Yesterday, I struggled for a long time trying to figure out how to spell “everything”. Was there an “e” after the “v”? Later, I realized this might be an indication that my coffee-fueled paragraphs are not quite as polished as they feel at 5am.

In Robert Olen Butler’s From Where You Dream, he advocates for writing in a half-asleep early morning haze. Before you’ve checked the news (this morning I woke up wondering if Trump was still President. Turns out, unfortunately, he is) or your email or even had coffee (can’t take it that far), just write. That writing is more intuitive, natural, playful, and authentic.

So, I’ll think about that when I wonder, as I’m nursing Simon, if I shouldn’t wait to write anything until I remember how to spell “everything.”

Joy-giving clutter

I was just sitting on the couch, looking around at the scattering of Calico Critters and breast pump accessories and the dirty swaddling blanket hanging out of the Pack and Play. I thought about lighting a fire in the fireplace, but it kind of seems too hideously cluttered to add even a fireplace to the visual. I was missing a free-of-clutter house when I remembered that last night, in response to our daily “What was the best part of your day?” Thea said “um, play with hops!”

Joy-giving clutter.

We Walk the Same Line

On the recommendation of a high school friend, I’ve been reading Love is a Mixtape while I’m nursing/running/in the three seconds before I fall asleep at night. It’s a good book for me right now. In these exhausted days of newborn-parenthood as a reminder of how short life might be. In 2017 as a portal to the early 90s, from the Trump era to one in which the coolest girl I knew had a “Subvert the Dominant Paradigm” bumper sticker on her Honda Civic. In the square middle of adulthood to early-twenties nights in college towns to the soundtrack of Pavement.

One of the (many) songs the book has brought back into my life is Everything But the Girl’s “We Walk the Same Line.”

In high school, my best friend and I loved this song. I felt like we’d discovered Everything But the Girl, even though everyone knew “Missing,” because it was a B-Side. We drove around Connecticut’s poorly lit state highways, buying 89-cent gas to “We Walk the Same Line,” with near-obsession confessional talks of fears and hopes and secrets.

At the time, whether I thought this consciously or not, the song might have been about our friendship. Now, seventeen years later, on Valentine’s morning, I sent it to my old friend. I also sent it to my husband. And sang it to my son. Certainly nostalgia is playing a (heavy?) hand in my feeling of connection to this song, but right now I think this is the ultimate, versatile love song.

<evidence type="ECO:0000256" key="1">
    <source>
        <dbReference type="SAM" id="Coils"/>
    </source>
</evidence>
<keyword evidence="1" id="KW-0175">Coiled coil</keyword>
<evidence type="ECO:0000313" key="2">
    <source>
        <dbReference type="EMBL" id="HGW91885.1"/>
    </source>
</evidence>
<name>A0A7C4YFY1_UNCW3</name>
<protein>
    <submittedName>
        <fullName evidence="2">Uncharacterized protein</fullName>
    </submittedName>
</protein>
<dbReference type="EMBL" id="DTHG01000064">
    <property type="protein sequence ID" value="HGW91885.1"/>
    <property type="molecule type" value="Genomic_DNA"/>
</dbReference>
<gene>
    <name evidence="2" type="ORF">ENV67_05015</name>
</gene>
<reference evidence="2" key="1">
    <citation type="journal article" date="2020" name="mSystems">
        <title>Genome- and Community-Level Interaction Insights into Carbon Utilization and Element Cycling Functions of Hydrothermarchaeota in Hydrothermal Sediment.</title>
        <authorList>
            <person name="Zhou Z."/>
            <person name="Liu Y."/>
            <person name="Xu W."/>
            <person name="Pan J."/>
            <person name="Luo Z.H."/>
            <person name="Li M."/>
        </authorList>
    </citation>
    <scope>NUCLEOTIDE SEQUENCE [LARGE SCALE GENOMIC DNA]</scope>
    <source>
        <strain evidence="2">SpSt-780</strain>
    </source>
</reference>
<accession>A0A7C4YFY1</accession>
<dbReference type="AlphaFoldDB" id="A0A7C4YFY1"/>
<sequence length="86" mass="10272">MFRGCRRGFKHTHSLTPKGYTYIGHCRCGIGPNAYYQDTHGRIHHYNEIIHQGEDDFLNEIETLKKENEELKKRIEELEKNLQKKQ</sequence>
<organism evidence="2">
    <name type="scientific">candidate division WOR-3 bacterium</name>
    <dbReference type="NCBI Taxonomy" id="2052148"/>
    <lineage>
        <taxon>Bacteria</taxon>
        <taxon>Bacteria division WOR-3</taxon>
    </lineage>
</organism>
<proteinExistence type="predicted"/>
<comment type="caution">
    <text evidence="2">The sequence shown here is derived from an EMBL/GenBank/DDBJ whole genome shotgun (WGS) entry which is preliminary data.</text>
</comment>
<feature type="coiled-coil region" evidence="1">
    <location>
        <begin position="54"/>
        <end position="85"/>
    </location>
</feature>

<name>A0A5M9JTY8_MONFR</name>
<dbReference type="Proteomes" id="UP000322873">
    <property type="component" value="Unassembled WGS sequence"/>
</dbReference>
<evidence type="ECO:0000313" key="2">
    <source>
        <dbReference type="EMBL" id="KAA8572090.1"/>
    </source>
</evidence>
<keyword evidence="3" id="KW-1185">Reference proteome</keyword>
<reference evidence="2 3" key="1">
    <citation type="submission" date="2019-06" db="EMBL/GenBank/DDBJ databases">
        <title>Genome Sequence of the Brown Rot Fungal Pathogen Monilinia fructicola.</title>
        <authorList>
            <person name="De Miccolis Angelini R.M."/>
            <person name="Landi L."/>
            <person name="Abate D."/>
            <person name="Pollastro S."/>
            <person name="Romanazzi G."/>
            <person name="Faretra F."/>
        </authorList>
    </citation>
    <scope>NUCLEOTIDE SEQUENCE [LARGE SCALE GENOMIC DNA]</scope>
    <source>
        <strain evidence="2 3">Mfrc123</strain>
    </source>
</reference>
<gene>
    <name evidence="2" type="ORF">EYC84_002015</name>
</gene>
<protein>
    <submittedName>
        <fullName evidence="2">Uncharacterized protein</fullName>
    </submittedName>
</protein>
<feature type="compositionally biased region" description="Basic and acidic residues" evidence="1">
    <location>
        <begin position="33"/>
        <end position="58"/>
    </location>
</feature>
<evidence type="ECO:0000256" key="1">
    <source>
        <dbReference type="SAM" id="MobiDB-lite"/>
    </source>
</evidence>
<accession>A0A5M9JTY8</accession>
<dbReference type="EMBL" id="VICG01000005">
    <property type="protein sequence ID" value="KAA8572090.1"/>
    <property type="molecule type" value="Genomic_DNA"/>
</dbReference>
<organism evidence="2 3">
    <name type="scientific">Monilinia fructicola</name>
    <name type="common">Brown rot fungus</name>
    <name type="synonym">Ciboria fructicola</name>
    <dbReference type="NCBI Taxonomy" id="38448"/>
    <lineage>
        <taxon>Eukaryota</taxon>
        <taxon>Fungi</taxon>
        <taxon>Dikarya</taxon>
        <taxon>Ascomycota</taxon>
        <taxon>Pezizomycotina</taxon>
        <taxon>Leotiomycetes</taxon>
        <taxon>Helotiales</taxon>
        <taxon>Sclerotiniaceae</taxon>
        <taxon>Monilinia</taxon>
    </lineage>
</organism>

Working Something Out

From Marilynne Robinson’s Paris Review interview:

In this culture, essays are often written for the sake of writing the essay. Someone finds a quibble of potential interest and quibbles about it. This doesn’t mean the writer isn’t capable of doing something of greater interest, but we generate a lot of prose that’s not vital. The best essays come from the moment in which people really need to work something out.

I’ve been thinking a lot about the way friendship, not specific friendships, but friendship in general, changes as we age. For me at least, after early childhood friendships forged on the convenience of neighborhoods or parents’ relationships, the friends I made in the years between middle school and early adulthood had a kind of intensity that it’s hard to imagine in a new friendship as an adult.

In thinking about friendship I read an entire anthology (The One That Got Away) about the dissolution of friendships, but I think what I’m really interested isn’t so much the ways in which specific friendships end (though that’s part of the story) but the ways in which friendship itself becomes something else in adulthood.


Browned Hogs

When Simon was born, I couldn’t believe how soft his skin was. Compared with mine, of course, but even compared with Thea’s. I started putting baby oil on him and on Thea.

Simon usually wakes up to eat around four, and I like to get up with him. It’s a quiet time of day when I know I can watch him watch things, even if it often means I’ve had three cups of coffee before six.

This morning, I noticed him looking at the pattern the white window panes make against the dark night outside. Thea used to love this pattern, too, I remembered. Then I started thinking about how even though Simon’s eyes are wise and I hope he knows all about the deepest kind of love, he’s hardly left our house.

Since she’s started going to school, Thea has learned about things I’d deliberately kept from her: the existence of princesses, for example. She’s learned adorable and wonderful things I’d never have thought to teach her about: ground hogs, for example (which she calls “browned hogs”), the song “Rain Rain, Go Away,” and how to put on her coat by placing it upside down at her feet. She’s also learned about queen bees (whose status is signaled to Thea by a cupcake-patterned rain coat), the impropriety of nose picking, that some children use toilets and others use diapers, and the phrase “first __, then Thea.”